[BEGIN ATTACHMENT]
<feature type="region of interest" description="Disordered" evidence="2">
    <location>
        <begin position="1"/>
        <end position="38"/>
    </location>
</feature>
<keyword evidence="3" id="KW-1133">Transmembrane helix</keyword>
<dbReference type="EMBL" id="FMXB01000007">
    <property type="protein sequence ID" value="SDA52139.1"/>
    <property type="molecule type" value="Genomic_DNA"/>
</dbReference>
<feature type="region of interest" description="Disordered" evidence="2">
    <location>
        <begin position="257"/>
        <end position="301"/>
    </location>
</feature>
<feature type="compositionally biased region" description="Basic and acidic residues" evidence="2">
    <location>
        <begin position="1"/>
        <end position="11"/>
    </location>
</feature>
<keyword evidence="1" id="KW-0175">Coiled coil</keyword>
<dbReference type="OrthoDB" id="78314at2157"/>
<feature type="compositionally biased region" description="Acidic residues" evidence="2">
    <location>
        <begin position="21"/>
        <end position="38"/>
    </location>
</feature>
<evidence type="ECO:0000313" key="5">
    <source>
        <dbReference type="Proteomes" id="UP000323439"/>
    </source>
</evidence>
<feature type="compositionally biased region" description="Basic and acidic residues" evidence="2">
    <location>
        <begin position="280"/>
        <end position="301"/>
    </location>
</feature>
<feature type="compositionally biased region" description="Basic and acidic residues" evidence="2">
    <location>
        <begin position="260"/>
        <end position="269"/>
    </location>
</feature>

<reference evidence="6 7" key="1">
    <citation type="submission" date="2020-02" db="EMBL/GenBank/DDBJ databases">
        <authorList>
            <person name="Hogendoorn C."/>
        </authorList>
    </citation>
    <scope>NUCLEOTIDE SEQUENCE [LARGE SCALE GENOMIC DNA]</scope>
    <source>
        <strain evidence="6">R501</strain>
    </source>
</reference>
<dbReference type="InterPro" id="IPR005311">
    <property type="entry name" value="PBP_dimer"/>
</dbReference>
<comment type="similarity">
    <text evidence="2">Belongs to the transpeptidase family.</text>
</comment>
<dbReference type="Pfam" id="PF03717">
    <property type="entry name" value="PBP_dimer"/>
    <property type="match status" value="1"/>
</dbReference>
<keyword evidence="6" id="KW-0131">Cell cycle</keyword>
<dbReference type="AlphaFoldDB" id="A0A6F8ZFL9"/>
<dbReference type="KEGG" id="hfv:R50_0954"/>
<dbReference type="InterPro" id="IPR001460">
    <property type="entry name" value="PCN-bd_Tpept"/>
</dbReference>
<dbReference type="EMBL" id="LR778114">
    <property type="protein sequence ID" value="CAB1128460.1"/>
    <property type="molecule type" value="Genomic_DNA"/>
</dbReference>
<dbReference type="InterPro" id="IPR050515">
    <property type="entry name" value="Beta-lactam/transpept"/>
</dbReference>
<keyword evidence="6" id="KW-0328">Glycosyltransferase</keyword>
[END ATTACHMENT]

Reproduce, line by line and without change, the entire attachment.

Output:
<feature type="region of interest" description="Disordered" evidence="2">
    <location>
        <begin position="1"/>
        <end position="38"/>
    </location>
</feature>
<keyword evidence="3" id="KW-1133">Transmembrane helix</keyword>
<dbReference type="EMBL" id="FMXB01000007">
    <property type="protein sequence ID" value="SDA52139.1"/>
    <property type="molecule type" value="Genomic_DNA"/>
</dbReference>
<feature type="region of interest" description="Disordered" evidence="2">
    <location>
        <begin position="257"/>
        <end position="301"/>
    </location>
</feature>
<feature type="compositionally biased region" description="Basic and acidic residues" evidence="2">
    <location>
        <begin position="1"/>
        <end position="11"/>
    </location>
</feature>
<keyword evidence="1" id="KW-0175">Coiled coil</keyword>
<dbReference type="OrthoDB" id="78314at2157"/>
<feature type="compositionally biased region" description="Acidic residues" evidence="2">
    <location>
        <begin position="21"/>
        <end position="38"/>
    </location>
</feature>
<evidence type="ECO:0000313" key="5">
    <source>
        <dbReference type="Proteomes" id="UP000323439"/>
    </source>
</evidence>
<feature type="compositionally biased region" description="Basic and acidic residues" evidence="2">
    <location>
        <begin position="280"/>
        <end position="301"/>
    </location>
</feature>
<feature type="compositionally biased region" description="Basic and acidic residues" evidence="2">
    <location>
        <begin position="260"/>
        <end position="269"/>
    </location>
</feature>

<reference evidence="6 7" key="1">
    <citation type="submission" date="2020-02" db="EMBL/GenBank/DDBJ databases">
        <authorList>
            <person name="Hogendoorn C."/>
        </authorList>
    </citation>
    <scope>NUCLEOTIDE SEQUENCE [LARGE SCALE GENOMIC DNA]</scope>
    <source>
        <strain evidence="6">R501</strain>
    </source>
</reference>
<dbReference type="InterPro" id="IPR005311">
    <property type="entry name" value="PBP_dimer"/>
</dbReference>
<comment type="similarity">
    <text evidence="2">Belongs to the transpeptidase family.</text>
</comment>
<dbReference type="Pfam" id="PF03717">
    <property type="entry name" value="PBP_dimer"/>
    <property type="match status" value="1"/>
</dbReference>
<keyword evidence="6" id="KW-0131">Cell cycle</keyword>
<dbReference type="AlphaFoldDB" id="A0A6F8ZFL9"/>
<dbReference type="KEGG" id="hfv:R50_0954"/>
<dbReference type="InterPro" id="IPR001460">
    <property type="entry name" value="PCN-bd_Tpept"/>
</dbReference>
<dbReference type="EMBL" id="LR778114">
    <property type="protein sequence ID" value="CAB1128460.1"/>
    <property type="molecule type" value="Genomic_DNA"/>
</dbReference>
<dbReference type="InterPro" id="IPR050515">
    <property type="entry name" value="Beta-lactam/transpept"/>
</dbReference>
<keyword evidence="6" id="KW-0328">Glycosyltransferase</keyword>